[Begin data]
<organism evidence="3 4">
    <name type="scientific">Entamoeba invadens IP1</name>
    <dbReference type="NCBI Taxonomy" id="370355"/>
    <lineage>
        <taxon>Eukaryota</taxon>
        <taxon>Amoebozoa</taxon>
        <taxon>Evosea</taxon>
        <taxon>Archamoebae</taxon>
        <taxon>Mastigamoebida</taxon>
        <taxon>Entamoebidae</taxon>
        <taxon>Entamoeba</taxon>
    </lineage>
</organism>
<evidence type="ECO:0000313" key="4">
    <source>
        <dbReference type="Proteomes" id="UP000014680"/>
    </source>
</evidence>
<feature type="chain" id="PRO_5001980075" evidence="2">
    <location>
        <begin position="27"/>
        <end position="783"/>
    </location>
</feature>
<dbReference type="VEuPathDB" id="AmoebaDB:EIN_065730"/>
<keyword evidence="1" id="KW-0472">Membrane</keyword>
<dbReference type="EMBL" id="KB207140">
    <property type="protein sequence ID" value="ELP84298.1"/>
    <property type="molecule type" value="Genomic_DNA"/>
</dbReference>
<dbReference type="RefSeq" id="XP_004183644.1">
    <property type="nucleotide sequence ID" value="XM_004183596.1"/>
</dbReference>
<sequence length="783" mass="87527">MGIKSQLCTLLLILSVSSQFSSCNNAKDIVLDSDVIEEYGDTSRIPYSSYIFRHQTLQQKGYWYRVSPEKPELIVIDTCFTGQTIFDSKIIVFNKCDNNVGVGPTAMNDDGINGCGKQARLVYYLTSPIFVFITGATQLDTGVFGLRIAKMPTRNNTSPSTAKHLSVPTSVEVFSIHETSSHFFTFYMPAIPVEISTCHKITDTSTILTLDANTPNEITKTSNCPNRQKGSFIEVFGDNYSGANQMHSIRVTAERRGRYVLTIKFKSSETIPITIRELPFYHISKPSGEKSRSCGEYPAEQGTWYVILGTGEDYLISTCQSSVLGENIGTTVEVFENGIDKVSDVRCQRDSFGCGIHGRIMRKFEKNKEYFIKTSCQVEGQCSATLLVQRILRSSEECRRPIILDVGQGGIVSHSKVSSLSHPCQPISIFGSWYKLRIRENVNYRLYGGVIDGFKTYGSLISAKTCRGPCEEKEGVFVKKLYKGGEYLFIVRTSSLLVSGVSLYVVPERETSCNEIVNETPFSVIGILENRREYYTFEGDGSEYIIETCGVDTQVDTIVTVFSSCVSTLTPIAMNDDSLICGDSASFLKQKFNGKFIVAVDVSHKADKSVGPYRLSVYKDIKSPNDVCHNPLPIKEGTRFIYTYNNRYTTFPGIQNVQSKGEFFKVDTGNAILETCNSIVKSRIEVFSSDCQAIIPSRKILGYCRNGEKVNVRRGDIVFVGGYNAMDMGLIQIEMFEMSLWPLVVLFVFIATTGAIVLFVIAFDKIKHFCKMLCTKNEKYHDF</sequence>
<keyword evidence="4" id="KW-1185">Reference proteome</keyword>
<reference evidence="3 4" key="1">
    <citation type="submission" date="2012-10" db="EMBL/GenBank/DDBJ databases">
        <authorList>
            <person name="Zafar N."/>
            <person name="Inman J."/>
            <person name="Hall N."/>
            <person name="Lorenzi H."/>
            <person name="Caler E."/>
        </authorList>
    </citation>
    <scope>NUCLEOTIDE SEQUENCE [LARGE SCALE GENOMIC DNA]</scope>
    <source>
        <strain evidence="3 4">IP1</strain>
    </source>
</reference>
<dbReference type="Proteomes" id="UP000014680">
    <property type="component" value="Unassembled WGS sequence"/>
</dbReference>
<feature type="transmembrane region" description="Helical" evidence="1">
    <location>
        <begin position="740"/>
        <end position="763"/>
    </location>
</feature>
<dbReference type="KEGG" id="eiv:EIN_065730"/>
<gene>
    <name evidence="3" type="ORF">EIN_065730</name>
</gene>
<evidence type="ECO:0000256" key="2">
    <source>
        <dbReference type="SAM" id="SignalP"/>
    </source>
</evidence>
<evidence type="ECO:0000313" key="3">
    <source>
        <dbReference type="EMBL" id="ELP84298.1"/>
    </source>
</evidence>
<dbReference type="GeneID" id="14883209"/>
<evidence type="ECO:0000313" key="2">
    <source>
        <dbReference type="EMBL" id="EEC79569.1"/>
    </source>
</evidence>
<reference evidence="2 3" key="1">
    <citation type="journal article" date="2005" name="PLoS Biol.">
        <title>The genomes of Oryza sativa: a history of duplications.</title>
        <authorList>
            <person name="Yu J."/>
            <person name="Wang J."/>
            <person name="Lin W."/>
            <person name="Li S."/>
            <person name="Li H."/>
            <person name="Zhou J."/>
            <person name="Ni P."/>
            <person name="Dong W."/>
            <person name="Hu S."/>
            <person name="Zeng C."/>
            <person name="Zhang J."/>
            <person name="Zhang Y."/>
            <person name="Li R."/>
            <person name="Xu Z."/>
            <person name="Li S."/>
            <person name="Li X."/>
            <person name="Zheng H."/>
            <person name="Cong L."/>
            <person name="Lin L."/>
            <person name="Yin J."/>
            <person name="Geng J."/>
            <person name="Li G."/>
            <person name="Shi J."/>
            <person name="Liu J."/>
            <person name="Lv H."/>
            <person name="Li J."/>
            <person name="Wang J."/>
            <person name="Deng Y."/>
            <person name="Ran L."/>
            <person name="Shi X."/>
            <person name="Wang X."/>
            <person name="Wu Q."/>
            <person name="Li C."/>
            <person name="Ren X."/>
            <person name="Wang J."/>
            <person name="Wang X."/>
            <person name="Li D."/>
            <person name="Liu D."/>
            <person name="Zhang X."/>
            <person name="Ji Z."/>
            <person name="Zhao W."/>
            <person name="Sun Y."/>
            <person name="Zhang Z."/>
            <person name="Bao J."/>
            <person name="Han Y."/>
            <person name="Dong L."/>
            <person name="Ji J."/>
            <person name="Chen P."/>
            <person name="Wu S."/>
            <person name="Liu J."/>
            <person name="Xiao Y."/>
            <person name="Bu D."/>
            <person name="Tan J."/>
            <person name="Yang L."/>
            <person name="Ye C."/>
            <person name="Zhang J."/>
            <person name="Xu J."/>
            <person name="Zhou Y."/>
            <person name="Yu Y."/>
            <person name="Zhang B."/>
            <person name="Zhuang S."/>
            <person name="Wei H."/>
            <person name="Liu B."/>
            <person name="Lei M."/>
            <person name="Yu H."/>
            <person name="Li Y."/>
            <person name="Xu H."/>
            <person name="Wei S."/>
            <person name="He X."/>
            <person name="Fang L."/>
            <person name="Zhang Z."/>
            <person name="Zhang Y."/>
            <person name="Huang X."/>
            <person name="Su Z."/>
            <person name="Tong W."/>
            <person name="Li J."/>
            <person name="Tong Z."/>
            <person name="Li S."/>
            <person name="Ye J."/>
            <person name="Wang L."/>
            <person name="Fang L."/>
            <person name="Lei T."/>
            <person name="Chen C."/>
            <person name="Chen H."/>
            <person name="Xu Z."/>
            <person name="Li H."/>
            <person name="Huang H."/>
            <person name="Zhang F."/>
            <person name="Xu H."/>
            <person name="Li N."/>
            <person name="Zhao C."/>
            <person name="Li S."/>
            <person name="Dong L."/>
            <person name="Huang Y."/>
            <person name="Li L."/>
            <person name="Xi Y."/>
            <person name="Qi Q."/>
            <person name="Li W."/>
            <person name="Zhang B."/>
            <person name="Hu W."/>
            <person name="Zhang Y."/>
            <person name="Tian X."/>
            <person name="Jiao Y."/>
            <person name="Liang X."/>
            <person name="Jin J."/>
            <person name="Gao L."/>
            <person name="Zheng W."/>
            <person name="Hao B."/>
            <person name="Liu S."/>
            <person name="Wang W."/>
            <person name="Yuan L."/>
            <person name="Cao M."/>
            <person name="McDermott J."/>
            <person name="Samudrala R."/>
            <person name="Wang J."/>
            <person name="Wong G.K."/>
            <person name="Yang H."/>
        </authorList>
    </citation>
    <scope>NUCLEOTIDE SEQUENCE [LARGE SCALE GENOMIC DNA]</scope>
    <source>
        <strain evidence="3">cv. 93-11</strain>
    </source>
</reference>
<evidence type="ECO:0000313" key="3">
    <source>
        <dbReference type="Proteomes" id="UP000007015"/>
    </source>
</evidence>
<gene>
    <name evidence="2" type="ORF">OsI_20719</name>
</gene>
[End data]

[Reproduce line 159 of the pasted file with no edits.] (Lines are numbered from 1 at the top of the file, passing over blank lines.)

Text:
            <person name="Li J."/>